## Life Expectancy

This is not the case. We cannot extrapolate to forecast an infinite life. Look more closely at the figures and one very interesting fact emerges. For very old people, those over one hundred years old, the probability of dying in the next years approches a limit. No matter how old you are, it is not certain that you will die in the next year. In fact, for old people, the probability of dying in the next year is about 0.6. The oldest person in the worl has only a probability of about 0.6 of dying in the next year.

If a person is a hundred, they can expect to die in the next year with probability 0.6 If a person is a hundred, to live to 102, they must survive the first year with probability 0.4 and die in the second year with probability 0.6 ie 0.4*0.6. If a person is a hundred, to live to 103, they must survive the first two years with probability 0.4

^{2}and die in the third year with probability 0.6 ie 0.4

^{2}*0.6. If a person is a hundred, to live to 104, they must survive the first three years with probability 0.4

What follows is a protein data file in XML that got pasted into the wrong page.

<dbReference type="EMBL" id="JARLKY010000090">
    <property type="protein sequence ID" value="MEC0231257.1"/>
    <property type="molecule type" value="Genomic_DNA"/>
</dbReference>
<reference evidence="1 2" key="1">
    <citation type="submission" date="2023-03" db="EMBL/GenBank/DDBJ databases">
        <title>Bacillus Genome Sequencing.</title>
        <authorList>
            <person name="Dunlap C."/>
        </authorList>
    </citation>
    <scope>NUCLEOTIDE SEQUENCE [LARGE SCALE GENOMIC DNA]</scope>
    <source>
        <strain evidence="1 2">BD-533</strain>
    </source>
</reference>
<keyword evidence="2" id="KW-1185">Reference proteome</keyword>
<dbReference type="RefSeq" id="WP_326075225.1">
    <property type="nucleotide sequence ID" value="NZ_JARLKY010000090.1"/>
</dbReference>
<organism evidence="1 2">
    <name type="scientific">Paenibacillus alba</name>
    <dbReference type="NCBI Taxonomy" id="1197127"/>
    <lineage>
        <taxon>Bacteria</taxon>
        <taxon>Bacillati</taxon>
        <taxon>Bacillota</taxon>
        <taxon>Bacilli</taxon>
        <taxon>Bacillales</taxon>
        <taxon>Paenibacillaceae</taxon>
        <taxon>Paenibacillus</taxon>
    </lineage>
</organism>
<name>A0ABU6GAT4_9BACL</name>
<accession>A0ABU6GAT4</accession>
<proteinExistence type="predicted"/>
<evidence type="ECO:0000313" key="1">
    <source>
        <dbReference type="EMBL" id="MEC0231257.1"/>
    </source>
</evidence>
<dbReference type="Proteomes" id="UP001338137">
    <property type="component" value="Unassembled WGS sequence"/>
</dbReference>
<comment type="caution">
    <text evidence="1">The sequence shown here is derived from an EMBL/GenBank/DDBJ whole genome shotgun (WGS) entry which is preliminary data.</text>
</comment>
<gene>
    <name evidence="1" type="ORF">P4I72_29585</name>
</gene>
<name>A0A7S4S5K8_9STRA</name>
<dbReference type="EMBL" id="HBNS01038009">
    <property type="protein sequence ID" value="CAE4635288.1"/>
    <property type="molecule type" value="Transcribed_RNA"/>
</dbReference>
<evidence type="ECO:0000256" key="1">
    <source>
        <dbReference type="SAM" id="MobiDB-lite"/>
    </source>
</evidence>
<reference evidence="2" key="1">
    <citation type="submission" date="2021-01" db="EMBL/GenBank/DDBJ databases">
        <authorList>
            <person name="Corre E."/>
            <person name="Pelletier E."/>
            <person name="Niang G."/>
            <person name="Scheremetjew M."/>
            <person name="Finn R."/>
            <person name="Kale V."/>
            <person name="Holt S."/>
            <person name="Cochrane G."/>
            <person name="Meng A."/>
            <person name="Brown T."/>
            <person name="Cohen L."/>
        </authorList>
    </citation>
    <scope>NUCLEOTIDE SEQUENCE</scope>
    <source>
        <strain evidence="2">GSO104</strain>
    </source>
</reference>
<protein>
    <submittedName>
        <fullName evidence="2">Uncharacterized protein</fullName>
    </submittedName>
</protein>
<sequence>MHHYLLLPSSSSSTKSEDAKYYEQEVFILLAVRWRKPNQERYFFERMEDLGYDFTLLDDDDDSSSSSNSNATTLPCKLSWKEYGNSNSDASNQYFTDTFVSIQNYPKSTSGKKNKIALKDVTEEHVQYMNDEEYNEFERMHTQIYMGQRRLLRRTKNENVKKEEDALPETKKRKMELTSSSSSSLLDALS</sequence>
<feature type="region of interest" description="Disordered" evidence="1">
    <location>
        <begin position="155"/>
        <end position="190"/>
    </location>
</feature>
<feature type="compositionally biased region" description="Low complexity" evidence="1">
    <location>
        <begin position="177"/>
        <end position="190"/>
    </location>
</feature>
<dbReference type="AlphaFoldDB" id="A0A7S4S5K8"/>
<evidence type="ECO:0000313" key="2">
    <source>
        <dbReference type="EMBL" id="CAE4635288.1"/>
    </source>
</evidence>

^{3}and die in the fourth year with probability 0.6 ie 0.4

^{3}*0.6 and so on. The life expectancy of a one hundred year old is the sum of these:

\[1 \times 0.6+ 2 \times 0.4 \times 0.6 + 3 \times 0.4^2 \times 0.0.6 + 4 \times 0.4^3 \times 0.6 + ...= \sum 0.6 \times n \times 0.4{^n-1} = \sum_{n=1} \frac{d}{dx}_{p=0.4} {0.6 p^n}\]

The summation is of a geometric series with

\[a=0.6, r=p\]

The sum of the series is

\[\frac{a}{1-r} = \frac{0.6}{1-p}\]

Now differentiate and put

\[p=0.4\]

\[ \frac{d}{dx}_{p=0.4} \frac{0.6}{1-p} = [ \frac{0.6}{(1-p)^2}]_{p=0.4} = \frac{0.6}{0.6^2} = \frac{5}{3} years\]